Kenya turns to boreholes as a chief source of fresh water for domestic and industrial use. A multinational Davis and Shirtliff; Company based in Nairobi, in partnership with Solar pump makers Lorentz, has launched the Lorentz pump scanner application for customers and technicians to monitor borehole performance to stem water wastage from boreholes in areas around Nairobi, according to a press release to the media during the launch
“We developed the technology for preventive maintenance for clients and also to give customers more control of their pumps,” said Kai Reinecke Channel Manager at Lorentz.
The country has experienced water shortages in recent years due unpredictable drought that leads to drop in water levels in the existing dams. Studies indicates the current rate of drilling, by 2015 there will be approximately 4900 boreholes across the Nairobi groundwater system. It is predicted that it will pump up to 200000 cubic Meters daily up from 4130.
It is an addition to ongoing drilling initiatives in other parts of the country. It includes the Lotikipi aquifer which is estimated to hold 200 billion cubic meters of fresh water. The Aquifer is expected to increase the country’s volume of accessible water by 8.5 per cent and double the amount of water available for consumption today, according to Government reports.
The PS controller is available as an application for Android phones as well as accessible via tablets and laptops and is able to store data for up to 2 years, giving proper records of the pumping activities, including how much water is being produced, at what rate, the amount of power being used, and the length of each pumping session according to Norman Chege, Solar Manager Davis and Sirtliff Group.
He added that once a pump is switched on, the PS controller sends data on voltage and pump rotation via GPS to the Lorentz database, where it is stored. It is then sent to the clients’ laptop or phone. “Before, we only sent a technician to site when the client reported abnormal output, or the pump had broken down,” said Norman Chege, Solar Manager Davis and Shirtliff Group.
In Mombasa County, about 35 per cent of water demand is supplied by ground water sources. This including; Marere boreholes, which mainly supply the Likoni area. This is about 14000 out of the 190000 households in the district are almost permanently dependent on groundwater.
“In such situations, where lives of thousands depend on the water from boreholes, any malfunction puts these families at risk. The system gives one time to organize for a technician to get on site before the system breaks down completely,” said Chege.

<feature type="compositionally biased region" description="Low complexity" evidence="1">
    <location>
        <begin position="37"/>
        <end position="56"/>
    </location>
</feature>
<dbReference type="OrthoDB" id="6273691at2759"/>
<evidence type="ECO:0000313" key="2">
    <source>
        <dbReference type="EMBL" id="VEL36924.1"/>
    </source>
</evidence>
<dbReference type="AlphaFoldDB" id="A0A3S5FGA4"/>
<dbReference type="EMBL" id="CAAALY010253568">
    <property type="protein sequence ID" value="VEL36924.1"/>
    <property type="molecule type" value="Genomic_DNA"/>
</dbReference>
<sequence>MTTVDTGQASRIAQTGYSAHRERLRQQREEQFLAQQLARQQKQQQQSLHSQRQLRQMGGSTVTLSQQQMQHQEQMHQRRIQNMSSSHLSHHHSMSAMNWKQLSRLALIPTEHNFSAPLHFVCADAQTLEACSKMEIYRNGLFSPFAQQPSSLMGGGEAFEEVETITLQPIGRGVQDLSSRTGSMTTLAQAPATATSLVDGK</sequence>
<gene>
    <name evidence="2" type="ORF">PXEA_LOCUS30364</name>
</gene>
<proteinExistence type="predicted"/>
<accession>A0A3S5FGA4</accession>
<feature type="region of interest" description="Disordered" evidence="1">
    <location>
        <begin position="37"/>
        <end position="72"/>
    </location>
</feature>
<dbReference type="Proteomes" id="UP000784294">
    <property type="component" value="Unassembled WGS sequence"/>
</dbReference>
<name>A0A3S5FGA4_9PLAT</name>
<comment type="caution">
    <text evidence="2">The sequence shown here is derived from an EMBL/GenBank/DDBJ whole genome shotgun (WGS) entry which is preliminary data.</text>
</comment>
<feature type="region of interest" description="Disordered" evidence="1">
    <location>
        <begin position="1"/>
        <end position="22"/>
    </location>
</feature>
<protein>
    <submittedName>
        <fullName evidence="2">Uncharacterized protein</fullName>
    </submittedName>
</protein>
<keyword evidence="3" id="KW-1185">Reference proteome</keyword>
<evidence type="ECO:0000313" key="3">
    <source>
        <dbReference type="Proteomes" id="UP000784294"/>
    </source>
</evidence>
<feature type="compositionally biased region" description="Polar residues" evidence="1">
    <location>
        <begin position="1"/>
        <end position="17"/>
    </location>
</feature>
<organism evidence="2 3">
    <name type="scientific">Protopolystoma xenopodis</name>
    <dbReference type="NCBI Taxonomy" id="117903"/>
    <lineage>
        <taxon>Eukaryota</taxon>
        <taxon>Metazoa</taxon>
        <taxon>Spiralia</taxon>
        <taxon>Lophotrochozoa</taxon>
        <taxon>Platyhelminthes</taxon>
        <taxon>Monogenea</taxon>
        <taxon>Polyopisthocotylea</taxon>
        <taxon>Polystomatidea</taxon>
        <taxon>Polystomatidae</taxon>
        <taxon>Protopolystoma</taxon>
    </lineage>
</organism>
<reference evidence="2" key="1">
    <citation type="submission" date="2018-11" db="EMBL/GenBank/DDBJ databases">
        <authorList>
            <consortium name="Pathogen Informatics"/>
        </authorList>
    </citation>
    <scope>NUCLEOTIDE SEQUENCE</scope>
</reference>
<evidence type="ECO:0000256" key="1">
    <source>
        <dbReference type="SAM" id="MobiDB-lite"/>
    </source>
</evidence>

The company has also partnered World Vision on a KSh3 million solar powered borehole pumping installation providing water to 2000 people and 20,000 livestock with 80m3 of water per day in Wajir, Northern Kenya. PS controller enables one to remotely switch off a borehole, enabling control of the amount of time a borehole is functioning. The device cost of KSh60,000 with a monthly service charge of KSh2,600 shillings.
The cost of drilling and casting a Nairobi borehole is Sh1.4 million. It is about a half a million in average, for pump, control panel, and piping costs and the total is Ksh1.9 million, according to data from the World Bank report. “A borehole is a significant investment, thus the need for close monitoring to ensure that it runs efficiently,” said Mr Chege.
Davis and Shirtliff is a Kenyan multinational, operating through a network of Kenyan branches and regional subsidiaries in Uganda, Tanzania, Zambia, Rwanda, Ethiopia, South Sudan, Somalia, Burundi and DRC. Founded in Kenya in 1946, it is the leading supplier of water related and alternative energy equipment in East Africa.
“Davis and Shirtliff is the first in the region to bring this product to full commercial use, and we are already seeing the impact it’s having on communities, especially in semi arid areas,” said Mr. Davis.
Many homes in Kenyans are now assured access clean and uninterrupted flow water to their taps by 2015 with help of Davis and Shirtliff, Lorentz, and other Non-governmental organizations partnership.
The country gets into business of exploring other natural resources. Recently, coal, oil and gas, and other valuable mineral deposits have been discovered in many parts of country. Many are seeing Kenya seeking membership with Oil Producing countries in the near future.